EPI profiled one affected Seattle business in a recent video. The owners were forced to slash staffing levels in response to the city’s new wage mandates.

 

Policymakers should heed the words of David Autor of MIT, one of the country’s leading labor economists, who reviewed the paper before it was published:

“This is a study that has the power to move people’s beliefs. It will have a substantial impact on the debate,” said David Autor of MIT, one of the country’s leading labor economists, who reviewed the paper before it was published. “It suggests we should be proceeding cautiously when we start pushing minimum wages into ranges where they are pretty significant.”

 

 

Compensation Hypocrisy on Capitol Hill: $15 Minimum Wage Supporters Hire Unpaid Interns

Last month, the Congressional Progressive Caucus introduced the Raise the Wage Act of 2017, which would hike the federal minimum wage by 107 percent to $15 an hour. However, a new Employment Policies Institute (EPI) analysis shows that the majority of the bill’s cosponsors have unpaid interns who earn $0 an hour. Specifically, at least 174 of the 184 bill cosponsors – or 95% — hire unpaid interns. (This figure should be considered conservative; members who advertise limited paid stipends were counted as paying their interns, even if they have unpaid interns on staff.)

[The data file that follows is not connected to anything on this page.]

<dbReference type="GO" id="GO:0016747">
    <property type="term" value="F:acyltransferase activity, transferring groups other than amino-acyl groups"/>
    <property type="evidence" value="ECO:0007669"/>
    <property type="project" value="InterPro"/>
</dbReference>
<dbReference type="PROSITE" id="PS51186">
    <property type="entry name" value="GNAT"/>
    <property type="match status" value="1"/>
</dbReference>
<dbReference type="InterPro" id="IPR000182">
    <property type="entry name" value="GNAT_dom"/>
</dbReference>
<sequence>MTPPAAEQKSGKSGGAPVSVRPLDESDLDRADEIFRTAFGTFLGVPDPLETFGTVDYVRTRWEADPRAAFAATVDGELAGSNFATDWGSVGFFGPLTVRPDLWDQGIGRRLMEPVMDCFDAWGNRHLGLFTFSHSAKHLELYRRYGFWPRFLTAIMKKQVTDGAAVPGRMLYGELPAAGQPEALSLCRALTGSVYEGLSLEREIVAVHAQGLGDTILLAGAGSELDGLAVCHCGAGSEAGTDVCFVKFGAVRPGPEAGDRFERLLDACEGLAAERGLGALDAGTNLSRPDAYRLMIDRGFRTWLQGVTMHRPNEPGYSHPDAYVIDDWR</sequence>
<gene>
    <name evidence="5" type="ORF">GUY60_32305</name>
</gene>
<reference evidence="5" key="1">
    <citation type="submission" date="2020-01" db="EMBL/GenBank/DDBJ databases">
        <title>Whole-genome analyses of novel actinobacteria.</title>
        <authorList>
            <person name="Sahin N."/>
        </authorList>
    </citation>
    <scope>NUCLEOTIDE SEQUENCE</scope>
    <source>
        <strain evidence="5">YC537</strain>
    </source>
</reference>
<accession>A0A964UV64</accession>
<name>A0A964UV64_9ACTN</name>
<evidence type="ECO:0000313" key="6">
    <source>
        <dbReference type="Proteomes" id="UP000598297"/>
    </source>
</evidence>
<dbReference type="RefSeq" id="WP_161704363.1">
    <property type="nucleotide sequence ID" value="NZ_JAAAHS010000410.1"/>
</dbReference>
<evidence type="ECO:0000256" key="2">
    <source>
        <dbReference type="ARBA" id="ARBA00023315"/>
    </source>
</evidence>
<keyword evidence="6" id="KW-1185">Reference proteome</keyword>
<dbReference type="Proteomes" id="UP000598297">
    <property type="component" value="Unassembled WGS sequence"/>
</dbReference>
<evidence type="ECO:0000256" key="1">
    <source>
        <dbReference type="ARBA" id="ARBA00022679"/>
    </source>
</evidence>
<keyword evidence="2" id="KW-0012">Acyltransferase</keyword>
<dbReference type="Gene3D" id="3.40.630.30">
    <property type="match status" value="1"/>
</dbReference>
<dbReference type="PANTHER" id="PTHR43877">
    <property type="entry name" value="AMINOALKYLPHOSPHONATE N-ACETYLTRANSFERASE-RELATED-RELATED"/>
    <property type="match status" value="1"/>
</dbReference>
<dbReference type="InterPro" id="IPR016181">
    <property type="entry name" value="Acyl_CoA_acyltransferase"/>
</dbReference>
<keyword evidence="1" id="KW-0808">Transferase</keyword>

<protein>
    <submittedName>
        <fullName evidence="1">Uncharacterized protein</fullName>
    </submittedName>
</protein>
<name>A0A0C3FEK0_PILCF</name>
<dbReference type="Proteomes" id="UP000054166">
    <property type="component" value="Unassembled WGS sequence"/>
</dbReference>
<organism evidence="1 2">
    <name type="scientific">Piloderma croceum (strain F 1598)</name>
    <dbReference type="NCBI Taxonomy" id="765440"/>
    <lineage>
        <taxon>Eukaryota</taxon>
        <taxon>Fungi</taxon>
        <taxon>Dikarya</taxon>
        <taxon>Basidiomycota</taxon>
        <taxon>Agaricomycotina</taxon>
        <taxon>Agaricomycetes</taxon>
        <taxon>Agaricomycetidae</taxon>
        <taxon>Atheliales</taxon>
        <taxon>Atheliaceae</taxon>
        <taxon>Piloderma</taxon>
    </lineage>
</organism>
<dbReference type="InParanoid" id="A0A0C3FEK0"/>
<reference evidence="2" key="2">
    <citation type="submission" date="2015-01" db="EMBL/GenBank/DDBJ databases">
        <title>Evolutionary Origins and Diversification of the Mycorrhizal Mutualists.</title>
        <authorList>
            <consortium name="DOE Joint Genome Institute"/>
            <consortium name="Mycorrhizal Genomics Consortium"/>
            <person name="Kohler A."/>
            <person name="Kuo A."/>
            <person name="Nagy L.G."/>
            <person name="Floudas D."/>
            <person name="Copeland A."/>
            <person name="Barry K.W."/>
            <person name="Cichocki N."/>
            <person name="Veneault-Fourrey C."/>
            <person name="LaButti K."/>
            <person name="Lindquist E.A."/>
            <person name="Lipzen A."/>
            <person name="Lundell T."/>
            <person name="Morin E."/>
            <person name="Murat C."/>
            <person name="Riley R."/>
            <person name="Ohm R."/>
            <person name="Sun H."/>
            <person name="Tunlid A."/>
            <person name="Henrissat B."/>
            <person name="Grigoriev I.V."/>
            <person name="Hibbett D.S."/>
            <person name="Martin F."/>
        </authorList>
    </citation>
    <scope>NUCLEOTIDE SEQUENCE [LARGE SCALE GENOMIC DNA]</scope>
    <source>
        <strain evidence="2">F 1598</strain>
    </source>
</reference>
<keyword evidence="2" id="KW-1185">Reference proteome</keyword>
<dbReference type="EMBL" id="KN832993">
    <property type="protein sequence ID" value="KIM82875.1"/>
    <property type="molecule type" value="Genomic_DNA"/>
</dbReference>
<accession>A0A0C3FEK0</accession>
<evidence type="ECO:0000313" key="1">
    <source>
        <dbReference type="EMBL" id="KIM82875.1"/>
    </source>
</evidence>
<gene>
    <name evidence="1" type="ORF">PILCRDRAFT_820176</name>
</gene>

Of those that do offer a stipend, Senator Bernie Sanders is the only member who pays an hourly wage. However, Senator Sanders’ office only pays interns $12 an hour, short of his $15 demand from the private sector.

Members of Congress might respond that paying their interns would reduce the number of available opportunities. They’re right about that–and the same dynamic applies in the private sector, where a much higher minimum wage has been proven to reduce opportunities for the least-skilled employees.

Methodology notes: All intern data was collected via the official websites of Senators and Representatives or via calls with staff members.  Offices which paid either an hourly wage, a flat stipend, or travel/housing stipends were counted as paying their interns, even if they still offered unpaid internships. In this sense, our conclusions above are conservative. Contacts with each primary sponsor and respective cosponsors were made between June 6th and June 8th 2017. Variation in the final tally could occur as cosponsors may be added after this time period. The tallies are rounded to the nearest whole number.

The full list of sponsors and cosponsors and the compensation details of their internship programs are available here.